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Flee

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Wondering if he should lose the mustache-growing-from-nostrils look. Yes. Yes, he should.

Synopsis: Animated film that recounts the life story of an Afghani refugee in his own words. (Streaming on Amazon Prime as of 3-10-22)

Are you familiar with Aesop’s fables? You know, like the story of the ant and the grasshopper.  The grasshopper spends the summer dancing and fiddling whilst the ant industriously gathers and stores food. When the grasshopper goes to the ant in the winter, begging for food, the ant is like: Well, well. Not so dancey & fiddly now, are we?  The moral of the story is: Don’t ask an ant for help.

So, Aesop’s fables, with their characters, are supposed to teach life lessons such as ‘work hard,’ ‘be on your guard,’ and ‘don’t challenge a tortoise to a foot race–even if you are a bunno.  This is all well and good, but what if History intervenes? I thought about this watching Flee, an animated documentary.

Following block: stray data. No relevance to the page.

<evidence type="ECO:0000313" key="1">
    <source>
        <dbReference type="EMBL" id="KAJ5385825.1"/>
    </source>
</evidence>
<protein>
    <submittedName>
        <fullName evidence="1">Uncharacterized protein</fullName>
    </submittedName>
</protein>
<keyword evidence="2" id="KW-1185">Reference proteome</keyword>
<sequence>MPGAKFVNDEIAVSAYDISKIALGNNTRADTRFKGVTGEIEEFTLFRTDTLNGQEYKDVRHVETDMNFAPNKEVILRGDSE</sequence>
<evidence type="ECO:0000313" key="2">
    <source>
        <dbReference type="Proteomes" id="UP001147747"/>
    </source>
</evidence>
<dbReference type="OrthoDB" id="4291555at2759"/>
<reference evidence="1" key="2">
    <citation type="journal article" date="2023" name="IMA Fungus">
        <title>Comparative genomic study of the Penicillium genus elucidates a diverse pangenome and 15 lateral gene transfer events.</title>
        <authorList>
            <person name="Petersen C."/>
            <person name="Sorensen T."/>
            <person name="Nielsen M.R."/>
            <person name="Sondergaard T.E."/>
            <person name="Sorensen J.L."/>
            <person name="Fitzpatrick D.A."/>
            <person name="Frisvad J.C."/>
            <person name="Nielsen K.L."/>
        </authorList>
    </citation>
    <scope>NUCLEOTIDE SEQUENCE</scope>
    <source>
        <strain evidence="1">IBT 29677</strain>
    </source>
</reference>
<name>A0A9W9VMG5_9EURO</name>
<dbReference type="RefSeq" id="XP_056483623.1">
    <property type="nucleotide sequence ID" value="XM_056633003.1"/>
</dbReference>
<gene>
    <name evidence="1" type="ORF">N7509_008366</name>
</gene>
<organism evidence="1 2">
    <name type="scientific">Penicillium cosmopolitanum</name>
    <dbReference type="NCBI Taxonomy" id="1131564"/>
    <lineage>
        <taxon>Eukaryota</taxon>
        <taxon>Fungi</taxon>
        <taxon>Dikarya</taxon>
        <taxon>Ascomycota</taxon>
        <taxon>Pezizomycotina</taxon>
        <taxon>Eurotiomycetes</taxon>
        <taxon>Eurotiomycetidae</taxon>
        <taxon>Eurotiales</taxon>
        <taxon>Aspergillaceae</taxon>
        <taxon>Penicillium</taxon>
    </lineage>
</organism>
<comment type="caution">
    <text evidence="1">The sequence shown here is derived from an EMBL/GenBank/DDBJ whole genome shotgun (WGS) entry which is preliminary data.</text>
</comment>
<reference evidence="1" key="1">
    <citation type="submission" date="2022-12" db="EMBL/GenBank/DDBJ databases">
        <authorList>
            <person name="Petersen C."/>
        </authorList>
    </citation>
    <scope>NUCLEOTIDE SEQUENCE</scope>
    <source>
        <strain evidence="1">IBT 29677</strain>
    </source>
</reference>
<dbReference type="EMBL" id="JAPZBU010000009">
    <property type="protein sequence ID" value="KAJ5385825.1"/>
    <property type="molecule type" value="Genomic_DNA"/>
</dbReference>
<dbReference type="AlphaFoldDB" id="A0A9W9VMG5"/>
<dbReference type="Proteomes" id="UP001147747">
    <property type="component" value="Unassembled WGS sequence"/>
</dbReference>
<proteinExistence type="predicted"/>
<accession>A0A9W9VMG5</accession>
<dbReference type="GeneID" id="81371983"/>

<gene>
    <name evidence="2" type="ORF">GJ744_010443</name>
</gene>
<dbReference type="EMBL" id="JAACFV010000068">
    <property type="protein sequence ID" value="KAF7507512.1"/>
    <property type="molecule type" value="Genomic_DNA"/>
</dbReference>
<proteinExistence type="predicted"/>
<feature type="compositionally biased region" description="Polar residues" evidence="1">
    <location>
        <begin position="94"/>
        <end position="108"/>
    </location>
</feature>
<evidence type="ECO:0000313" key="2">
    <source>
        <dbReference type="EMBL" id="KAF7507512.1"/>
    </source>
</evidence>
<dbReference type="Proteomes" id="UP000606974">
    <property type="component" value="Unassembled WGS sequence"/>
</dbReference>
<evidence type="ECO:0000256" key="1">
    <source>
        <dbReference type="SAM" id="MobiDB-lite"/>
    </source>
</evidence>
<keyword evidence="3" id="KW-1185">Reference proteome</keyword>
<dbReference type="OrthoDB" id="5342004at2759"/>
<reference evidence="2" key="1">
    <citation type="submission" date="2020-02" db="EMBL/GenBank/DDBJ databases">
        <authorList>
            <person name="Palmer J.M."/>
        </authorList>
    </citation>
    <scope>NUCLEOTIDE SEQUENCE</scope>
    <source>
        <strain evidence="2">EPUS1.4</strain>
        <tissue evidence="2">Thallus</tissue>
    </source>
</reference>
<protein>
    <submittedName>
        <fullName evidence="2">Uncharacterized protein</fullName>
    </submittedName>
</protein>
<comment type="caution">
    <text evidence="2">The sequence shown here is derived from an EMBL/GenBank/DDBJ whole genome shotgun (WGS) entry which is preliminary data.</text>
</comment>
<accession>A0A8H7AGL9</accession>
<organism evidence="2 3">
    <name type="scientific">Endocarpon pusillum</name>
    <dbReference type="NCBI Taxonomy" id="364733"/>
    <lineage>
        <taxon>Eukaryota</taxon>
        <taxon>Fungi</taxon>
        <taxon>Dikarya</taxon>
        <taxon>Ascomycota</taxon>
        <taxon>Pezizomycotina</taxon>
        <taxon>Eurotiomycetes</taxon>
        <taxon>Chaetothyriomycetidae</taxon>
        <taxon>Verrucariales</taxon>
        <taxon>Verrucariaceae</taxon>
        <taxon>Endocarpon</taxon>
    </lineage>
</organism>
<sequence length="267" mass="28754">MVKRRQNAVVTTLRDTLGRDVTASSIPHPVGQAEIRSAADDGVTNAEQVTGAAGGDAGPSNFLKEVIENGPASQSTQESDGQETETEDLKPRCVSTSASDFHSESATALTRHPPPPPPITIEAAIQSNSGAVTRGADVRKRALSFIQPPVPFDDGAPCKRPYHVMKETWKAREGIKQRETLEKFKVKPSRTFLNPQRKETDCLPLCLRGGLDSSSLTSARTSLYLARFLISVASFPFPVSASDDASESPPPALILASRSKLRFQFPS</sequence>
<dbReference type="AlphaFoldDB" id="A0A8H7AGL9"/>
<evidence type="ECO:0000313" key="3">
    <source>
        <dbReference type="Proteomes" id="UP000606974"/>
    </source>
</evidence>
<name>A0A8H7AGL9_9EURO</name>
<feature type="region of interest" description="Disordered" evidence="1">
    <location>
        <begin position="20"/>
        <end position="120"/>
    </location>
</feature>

Amin (a pseudonym) grows up in Kabul, Afghanistan in the late 80’s/early 90’s. He has a stable household: a mother and father, two brothers and two sisters. They all have enough to eat and the children have time to play outdoors. Amin hero worships the Belgian action star Jean Claude Van Damme, runs around in his sisters’ dresses, and plays volleyball with his brother.

Amin relates his life’s story to the filmmaker, Jonas Poher Rasmussen, whom he first met in high school. The voice we hear, speaking in his native Dari (sometimes called Persian or Farsi), is the refugee, “Amin.”  The animation, a realistic graphic novel style, preserves Amin’s anonymity.